Wednesday, November 11, 2009

Formulating with shea butter - whipped shea butter

I do love shea butter in most of my creations, primarily because it offers great softening and moisturizing qualities and adds slip and glide to pretty much anything!

I love shea butter in a whipped body butter. I have tried making whipped butters with with mango - nice, but a little dry - and cocoa butter - very hard in the container - but I find I have the greatest success with shea butter. The recipe is simple enough, but you can play with the oils to find the perfect combination!

80% shea butter
18% oil of choice
1% fragrance oil
1% Vitamin E (optional - include for oils with shorter shelf lives)

The life span of this butter will depend on the shelf life of your oils.

You can use the shea butter with or without melting. I like to melt it slightly so it will be easier to whip. I use refined shea butter - you can choose your favourite shea butter for this recipe.

Melt the shea butter slightly, then add the oil, fragrance oil, and Vitamin E to the container. Whip until it looks lovely and whipped. You're done!

80% refined shea butter
17% rice bran oil
2% IPM
1% fragrance oil (Cream Cheese Frosting - I told you I was obsessed!)

Directions as above.

If you're on a quest for a winter time whipped butter to help restore barrier function in your skin, then add an oil high in linoleic fatty acids like sunflower, soy bean, or sesame oil. If you need something to reduce inflammation and sink in quickly, then you'll want something with a lot of oleic acid, like rice bran or olive oil, oils that feel heavier than the lighter, high linoleic acid oils. Or choose it by feel. If you want something that isn't too greasy (and the shea butter is going to be greasy), you can use avocado or hazelnut oil, or add up to 2% IPM to reduce the greasy feeling. Any oil combined with shea butter will help reduce transepidermal water loss, so really the oil part is just a bonus for any other qualities you want in a whipped butter.

And if you're going to present this to someone, you could make it very pretty with an icing bag and a 1M tip for a lovely swirl at the top!

Join me for fun formulating with shea butter in hair care products!


madpiano said...

How do you get the whipped butter to stay soft ? I tried 20% almond Oil and 5% Jojoba oil last time and the whipped butter went pretty solid after 2 days. I would like it to be more cream-like, but without adding water.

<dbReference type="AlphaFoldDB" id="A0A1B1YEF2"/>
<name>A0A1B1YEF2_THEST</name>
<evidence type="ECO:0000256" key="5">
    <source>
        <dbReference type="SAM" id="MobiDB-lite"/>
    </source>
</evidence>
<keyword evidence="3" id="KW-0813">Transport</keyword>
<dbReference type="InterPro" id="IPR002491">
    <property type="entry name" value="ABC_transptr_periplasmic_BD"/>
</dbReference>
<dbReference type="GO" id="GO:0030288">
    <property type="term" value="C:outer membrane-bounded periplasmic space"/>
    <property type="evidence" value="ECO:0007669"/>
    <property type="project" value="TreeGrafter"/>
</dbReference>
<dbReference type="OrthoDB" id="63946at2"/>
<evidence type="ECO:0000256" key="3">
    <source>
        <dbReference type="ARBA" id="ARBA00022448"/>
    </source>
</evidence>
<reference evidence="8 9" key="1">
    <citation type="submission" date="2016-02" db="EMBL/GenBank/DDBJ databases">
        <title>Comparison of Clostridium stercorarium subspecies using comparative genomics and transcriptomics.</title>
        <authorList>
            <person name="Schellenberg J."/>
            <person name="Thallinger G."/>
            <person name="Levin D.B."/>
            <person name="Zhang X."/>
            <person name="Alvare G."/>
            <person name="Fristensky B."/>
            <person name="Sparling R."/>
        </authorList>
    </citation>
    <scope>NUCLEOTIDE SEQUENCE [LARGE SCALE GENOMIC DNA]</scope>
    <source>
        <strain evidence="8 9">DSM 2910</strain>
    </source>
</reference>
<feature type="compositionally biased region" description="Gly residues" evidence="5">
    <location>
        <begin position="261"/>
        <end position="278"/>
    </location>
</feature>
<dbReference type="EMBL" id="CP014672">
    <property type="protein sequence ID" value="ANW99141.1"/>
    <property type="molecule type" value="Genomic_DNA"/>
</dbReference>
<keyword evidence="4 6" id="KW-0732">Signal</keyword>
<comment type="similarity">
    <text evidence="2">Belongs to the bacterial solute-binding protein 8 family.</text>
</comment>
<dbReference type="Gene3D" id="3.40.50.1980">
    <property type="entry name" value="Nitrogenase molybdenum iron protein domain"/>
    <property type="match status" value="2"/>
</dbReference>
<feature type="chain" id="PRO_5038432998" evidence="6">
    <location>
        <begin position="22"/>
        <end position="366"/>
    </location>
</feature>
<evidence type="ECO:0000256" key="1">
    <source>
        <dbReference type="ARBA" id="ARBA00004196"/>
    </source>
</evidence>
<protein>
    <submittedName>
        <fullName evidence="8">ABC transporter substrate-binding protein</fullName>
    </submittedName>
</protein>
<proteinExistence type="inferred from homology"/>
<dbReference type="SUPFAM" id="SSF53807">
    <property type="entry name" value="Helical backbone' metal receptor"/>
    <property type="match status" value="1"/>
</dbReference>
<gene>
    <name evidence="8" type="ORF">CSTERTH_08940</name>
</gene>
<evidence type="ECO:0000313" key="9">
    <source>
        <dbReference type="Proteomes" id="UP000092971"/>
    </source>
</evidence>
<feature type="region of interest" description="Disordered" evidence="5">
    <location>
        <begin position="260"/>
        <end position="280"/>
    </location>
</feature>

Susan Barclay-Nichols said...

Whipped butter is going to harden because that's what the shea butter does - hardens at room temperature. You can try adding more oil - try a 70-30 mixture or even 60 - 40 - or try a different oil. I think you'll have to experiment to get a mixture you like the best!

jane said...

Hi Susan

Just a quick question about a preservative here. I want to start working on anhydrous butters tomorrow and I was wondering about the preservative. Are you using the vit-e in here in place of a preservative? I know that it isn't a true preservative so if I am concerned about that could I replace it with phenonip?

Thank you!

Susan Barclay-Nichols said...

Hi Jane. You don't need to include a preservative with an anhydrous (without water) product. (The Vitamin E is included as an anti-oxidant because, as you rightly point out, it isn't a preservative.) If the product might come in contact with water - for instance, if you're turning it into a scrub - then you need a preservative, and Phenonip is a good choice. If there's no water, no water soluble ingredients, and no choice it won't have water introduced, you can make it without preservatives. If you want to include them, Phenonip or another paraben based preservative would be a good choice.

Gabriel said...

I am planning to make a whipped butter with shea and jojoba for use on beards and mens' faces.
I have heard that water is very damaging to facial hair, and I hope that this combination will be good to moisturize the beard hair while protecting it from water a bit.

I know that both shea and jojoba have a good shelf life so I should't need a preservative, and vitamin E is a bad idea for men (increases rates of prostate cancer). My only question is the IPM you added. Since you listed jojoba as a dry emollient, I'm thinking I don't need to add IPM.

Any thoughts on this?

Gabriel said...

Oh yeah, I'm thinking 69/30 with 1% essential oils. I just realized I haven't read all your posts on essential oils though. Anything I need to look out for?
Thank you!